These Lost Rainforests are Making a Comeback

Temperate Rainforests Host Unique Flora and Fauna.


These Lost Rainforests are Making a Comeback | Temperate Rainforests Host Unique Flora and Fauna.

The word rainforest conjures up images of thick, dense foliage stretching hundreds of feet into the air, exotic creatures like monkeys and jaguars, and brightly colored flora and fauna. But, if you live in the United Kingdom, you can experience a rainforest without traveling too far from your flat or cottage.

Surprisingly, rainforests aren’t just native to the Earth’s equator. Around 0.5 percent of the United Kingdom’s landmass hosts temperate rainforests, according to the organization The Lost Rainforests of Britian. And, while you will not be able to spot a lemur or a toucan camouflaged in these woods, they do contain an incredible amount of biodiversity in the form of mosses, lichens, and fungi. 

What is a temperate rainforest
Unlike the better-known tropical rainforests, temperate rainforests aren’t found in equatorial areas. According to National World, these forests occur only in a handful of places on Earth — the Pacific Northwest in the United States, Southern Chile, Japan, Korea, New Zealand, and the West coast of the United Kingdoms. These places are wet enough, and mild enough, to host significant biodiversity.

United Kingdom’s-based conservation organization, organization Plantlife, lists the characteristics that temperate rainforests share with their tropical cousins. Both are found in places with high rainfall and humidity. The humidity ends up trapped under the tree’s tall canopies, and feeds the moss and lichen in the forest. Both require lots of sunlight and mild weather. 

Rainforests have layers to them, and temperate rainforests are no exception. They also have a canopy, understory, and a spongy, overgrown forest floor, rife with plant and animal life. A key characteristic of rainforests is that the trees themselves support other life. The trunks of the trees and the forest floor are covered with lichens, fungi, and mosses in both temperate and tropical rainforests.

One fifth of Britain
Over the last several thousand years, The Guardian reports, farmers and grazers have cleared Great Britain’s great rainforests. Invasive species, pollution, and climate change, also contributed to shrinking these woodlands, which now occupy less than 1 percent of the island.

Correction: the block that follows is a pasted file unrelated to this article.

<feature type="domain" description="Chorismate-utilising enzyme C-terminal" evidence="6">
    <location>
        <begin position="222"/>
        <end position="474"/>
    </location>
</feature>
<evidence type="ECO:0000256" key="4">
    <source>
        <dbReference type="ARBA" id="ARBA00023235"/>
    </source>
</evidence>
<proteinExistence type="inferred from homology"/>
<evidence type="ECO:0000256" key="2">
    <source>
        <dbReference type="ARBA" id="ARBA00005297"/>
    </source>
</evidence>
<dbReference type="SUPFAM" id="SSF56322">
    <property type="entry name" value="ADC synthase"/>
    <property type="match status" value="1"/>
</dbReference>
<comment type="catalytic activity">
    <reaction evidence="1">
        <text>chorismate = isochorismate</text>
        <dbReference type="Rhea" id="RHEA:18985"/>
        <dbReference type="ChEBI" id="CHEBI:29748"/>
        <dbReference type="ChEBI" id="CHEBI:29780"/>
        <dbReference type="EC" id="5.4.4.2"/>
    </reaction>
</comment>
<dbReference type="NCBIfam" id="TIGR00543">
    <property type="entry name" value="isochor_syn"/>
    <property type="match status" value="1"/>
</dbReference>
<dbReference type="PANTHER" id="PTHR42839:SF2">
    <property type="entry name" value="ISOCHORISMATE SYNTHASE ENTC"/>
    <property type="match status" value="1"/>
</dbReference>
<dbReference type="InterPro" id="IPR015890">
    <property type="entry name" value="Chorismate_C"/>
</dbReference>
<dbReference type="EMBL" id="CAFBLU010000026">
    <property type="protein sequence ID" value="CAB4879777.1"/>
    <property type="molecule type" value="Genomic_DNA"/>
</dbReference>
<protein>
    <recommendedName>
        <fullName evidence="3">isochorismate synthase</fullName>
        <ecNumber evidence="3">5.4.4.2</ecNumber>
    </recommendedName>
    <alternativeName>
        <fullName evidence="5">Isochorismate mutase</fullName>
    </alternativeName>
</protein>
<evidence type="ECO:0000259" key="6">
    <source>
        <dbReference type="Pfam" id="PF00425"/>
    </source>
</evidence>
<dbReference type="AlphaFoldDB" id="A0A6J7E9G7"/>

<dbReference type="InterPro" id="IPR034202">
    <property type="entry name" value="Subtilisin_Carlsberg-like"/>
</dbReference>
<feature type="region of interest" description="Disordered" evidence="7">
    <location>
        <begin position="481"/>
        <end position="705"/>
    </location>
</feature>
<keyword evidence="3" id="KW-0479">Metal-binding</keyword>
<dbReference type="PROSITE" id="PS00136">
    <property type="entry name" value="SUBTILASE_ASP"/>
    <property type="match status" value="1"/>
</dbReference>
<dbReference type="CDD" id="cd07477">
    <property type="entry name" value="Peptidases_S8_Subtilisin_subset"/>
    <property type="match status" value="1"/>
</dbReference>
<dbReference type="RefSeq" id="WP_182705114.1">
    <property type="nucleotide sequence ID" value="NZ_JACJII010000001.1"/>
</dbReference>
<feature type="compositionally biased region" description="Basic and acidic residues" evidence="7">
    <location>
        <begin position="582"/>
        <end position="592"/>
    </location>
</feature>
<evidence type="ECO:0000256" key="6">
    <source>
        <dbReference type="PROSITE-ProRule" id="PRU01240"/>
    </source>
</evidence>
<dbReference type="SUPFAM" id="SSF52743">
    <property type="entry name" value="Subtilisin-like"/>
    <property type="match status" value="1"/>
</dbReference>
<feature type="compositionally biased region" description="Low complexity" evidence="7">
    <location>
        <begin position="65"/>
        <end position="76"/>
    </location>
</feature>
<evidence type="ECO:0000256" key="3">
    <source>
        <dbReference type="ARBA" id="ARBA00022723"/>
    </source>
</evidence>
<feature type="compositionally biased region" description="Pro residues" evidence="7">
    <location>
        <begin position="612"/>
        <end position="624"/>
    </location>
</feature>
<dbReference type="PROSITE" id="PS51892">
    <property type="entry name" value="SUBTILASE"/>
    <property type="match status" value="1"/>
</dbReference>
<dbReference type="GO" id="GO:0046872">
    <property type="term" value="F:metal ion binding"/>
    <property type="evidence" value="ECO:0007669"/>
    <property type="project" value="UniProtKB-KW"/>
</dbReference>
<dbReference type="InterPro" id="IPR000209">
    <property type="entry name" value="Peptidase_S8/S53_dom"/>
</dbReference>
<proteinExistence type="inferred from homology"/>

The good news however is, that trend may be reversible. Around one fifth of the United Kingdom has the right climate and temperature to host rainforests. With the right care and legislation, the forests could grow back, and cover a significant portion of the isles yet again, Guy Shrubsole, the head of the Lost Rainforests of Britain campaign tells The Guardian. 

“It is highly likely that that area would have been once covered with rainforest thousands of years ago,” Shrubsole explains. “Ultimately, I think that’s something we need to take inspiration from and look to the past to think about what we need to be bringing back in future. I don’t necessarily think we could cover all of the 20%. But I do think we could allow those existing fragments that we have identified to expand in size.”

It isn’t just Shrubsole and his campaign looking to conserve and expand the unique, yet threatened habitat. A recent YouGov poll found that more than 90 percent of British citizens are in favor of conservation measures to protect the rainforest. 85 percent want the government to fund its expansion as well.

Shrubsole thinks that such expansion could take place relatively quickly, with the government’s support. He thinks the forests could double in size within only a generation, and he isn’t just sitting around waiting for that to happen. He’s been campaigning for government protection, as well as recruiting the public to help map the existing forest cover. 

A magical world of mosses
Other than preserving their natural beauty, a benefit of conserving the forests is that they host unique species, found nowhere else in the world. Shrubsole tells Sky News that 500 species of lichen and more than 150 species of mosses and liverworts are supported by the rainforest. These fungi attach themselves to nearly every open space on tree trunks and the forest floor, painting the scene in bewitching, otherworldly greens and reds.

Shrubsole also shows off some of the fascinating native species to Sky News. "This is peltigera or dog lichen,” he explains. “It gets its name because on the underside they've got what looks like little sharp teeth. But a bit further down we've got some of those sticta lichens that, if you rub them, smell of fish," 

National World reports on some of the other unique and beautiful species, including the beefsteak fungus, named for its resemblance to a dripping raw steak. Western Scotland hosts a colorful suction-pad shaped jelly lichen aptly called octopus suckers.

Great Britain is a home to far more than just towering castles and rolling green lawns - it also has its own stunning temperate rainforests. They are characterized by magnificent trees, lichen, and mosses that can be found nowhere else in the world. These forests are not only beautiful but they also support countless species, making them an invaluable part of Great Britain’s landscape. With conservation measures put into action, the UK’s citizens can ensure that generations to come can enjoy their serenity and beauty as well.

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